This is a discussion on Amazon's Next Kindle May Have Slipped Stealthily Through the FCC within the Amazon Kindle Fire News forums, part of the Amazon Kindle Fire & Site News category; Apparently, Amazon likes to be sneaky about sending its products to the FCC. Some sleuths over at the Digital Reader did some detective work and ...
Apparently, Amazon likes to be sneaky about sending its products to the FCC. Some sleuths over at the Digital Reader did some detective work and may have found a new Kindle tablet that recently passed its FCC certs. The interesting thing is that the tablet was submitted to the FCC through a "front" corporation rather than directly from Amazon. Additionally, this is not the first time that Amazon has done this. It is, in fact, their typical MO. Here's a quote that explains things in detail,
There is one other strange thing that came from this filing. Apparently, the aspect ratio of this device is a 4:3 instead of the usual 16:9. This would be a strange move on Amazon's part to basically offer a tablet with a backwards design philosophy. We will keep an eye out and let you know if anything more comes to light.The Digital Reader has done some detective work and come across what may be an FCC filing of Amazonís next tablet, believing that the online internet retailer may have used a front company to file the documents in order to sneak the tablet under the radar.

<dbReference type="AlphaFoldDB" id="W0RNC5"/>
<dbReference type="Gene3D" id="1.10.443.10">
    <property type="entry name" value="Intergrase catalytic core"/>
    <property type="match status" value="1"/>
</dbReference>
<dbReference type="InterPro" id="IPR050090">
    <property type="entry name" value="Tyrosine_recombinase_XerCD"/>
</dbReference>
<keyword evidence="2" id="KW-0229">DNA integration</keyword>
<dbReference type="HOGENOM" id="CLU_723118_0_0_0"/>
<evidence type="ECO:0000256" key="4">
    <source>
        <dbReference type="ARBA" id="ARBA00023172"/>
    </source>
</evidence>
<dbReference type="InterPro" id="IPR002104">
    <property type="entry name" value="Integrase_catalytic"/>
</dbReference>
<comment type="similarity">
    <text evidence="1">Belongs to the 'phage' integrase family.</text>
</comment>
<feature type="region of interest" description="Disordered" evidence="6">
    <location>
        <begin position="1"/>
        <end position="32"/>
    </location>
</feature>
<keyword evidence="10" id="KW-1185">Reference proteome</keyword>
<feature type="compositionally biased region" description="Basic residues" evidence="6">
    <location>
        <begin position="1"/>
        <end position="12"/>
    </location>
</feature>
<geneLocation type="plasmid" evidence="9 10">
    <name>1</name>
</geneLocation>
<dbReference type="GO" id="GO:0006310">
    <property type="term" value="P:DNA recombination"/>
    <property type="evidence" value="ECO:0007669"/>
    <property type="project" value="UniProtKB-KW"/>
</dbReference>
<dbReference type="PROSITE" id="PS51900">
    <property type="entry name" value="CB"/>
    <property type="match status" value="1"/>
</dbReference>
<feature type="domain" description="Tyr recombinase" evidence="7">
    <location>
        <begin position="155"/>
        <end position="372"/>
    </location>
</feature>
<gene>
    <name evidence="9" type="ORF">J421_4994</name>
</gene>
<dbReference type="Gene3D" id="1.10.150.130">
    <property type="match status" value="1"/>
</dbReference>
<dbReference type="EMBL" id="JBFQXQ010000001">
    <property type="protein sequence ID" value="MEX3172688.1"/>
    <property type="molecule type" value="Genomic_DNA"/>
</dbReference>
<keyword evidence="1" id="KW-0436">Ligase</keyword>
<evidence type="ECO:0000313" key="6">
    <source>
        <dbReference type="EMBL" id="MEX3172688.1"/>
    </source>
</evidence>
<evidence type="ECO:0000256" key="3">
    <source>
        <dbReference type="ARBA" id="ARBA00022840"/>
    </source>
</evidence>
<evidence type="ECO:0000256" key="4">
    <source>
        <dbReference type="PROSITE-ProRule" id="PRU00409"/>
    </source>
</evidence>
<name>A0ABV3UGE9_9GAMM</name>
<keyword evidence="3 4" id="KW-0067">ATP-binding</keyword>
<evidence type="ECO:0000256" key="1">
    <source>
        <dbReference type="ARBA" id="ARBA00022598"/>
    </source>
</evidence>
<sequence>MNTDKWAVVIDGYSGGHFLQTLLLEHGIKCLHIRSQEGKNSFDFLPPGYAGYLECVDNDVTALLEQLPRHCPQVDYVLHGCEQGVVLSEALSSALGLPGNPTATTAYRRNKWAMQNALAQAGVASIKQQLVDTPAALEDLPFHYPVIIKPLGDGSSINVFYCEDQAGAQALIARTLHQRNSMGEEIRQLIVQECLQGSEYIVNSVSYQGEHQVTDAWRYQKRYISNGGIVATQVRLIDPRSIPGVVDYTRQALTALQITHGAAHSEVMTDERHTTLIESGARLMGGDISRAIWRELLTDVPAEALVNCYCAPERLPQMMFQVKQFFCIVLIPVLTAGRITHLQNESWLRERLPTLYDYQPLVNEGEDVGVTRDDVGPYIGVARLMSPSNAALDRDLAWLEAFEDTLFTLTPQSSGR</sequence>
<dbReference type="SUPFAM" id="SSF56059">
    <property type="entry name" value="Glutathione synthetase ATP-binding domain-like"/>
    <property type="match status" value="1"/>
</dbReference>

The filings were issued by a company called Harpers LLC, with The Digital Reader tracing the company back to an address rented by CSC Entity Services. The listed name on the paperwork, Stephen Facciolo, is apparently the President of Harpers, who just so happens to also work for CSC. Meanwhile, his name appears on LinkedIn for CSC, with the website concluding that CSC is the first front company that Amazon employed to set up the second front company.
The Digital Reader stipulates that this isnít the first time that Amazon has gone about its FCC filings in such a roundabout way. Amazon reportedly used three front companies for its Kindle Fire submission to the FCC the day before the official announcement back in September 2011. While The Digital Reader may have cracked the code, the actual FCC filing leaves much to the imagination, with little to no details surrounding Amazonís next Kindle Fire iteration.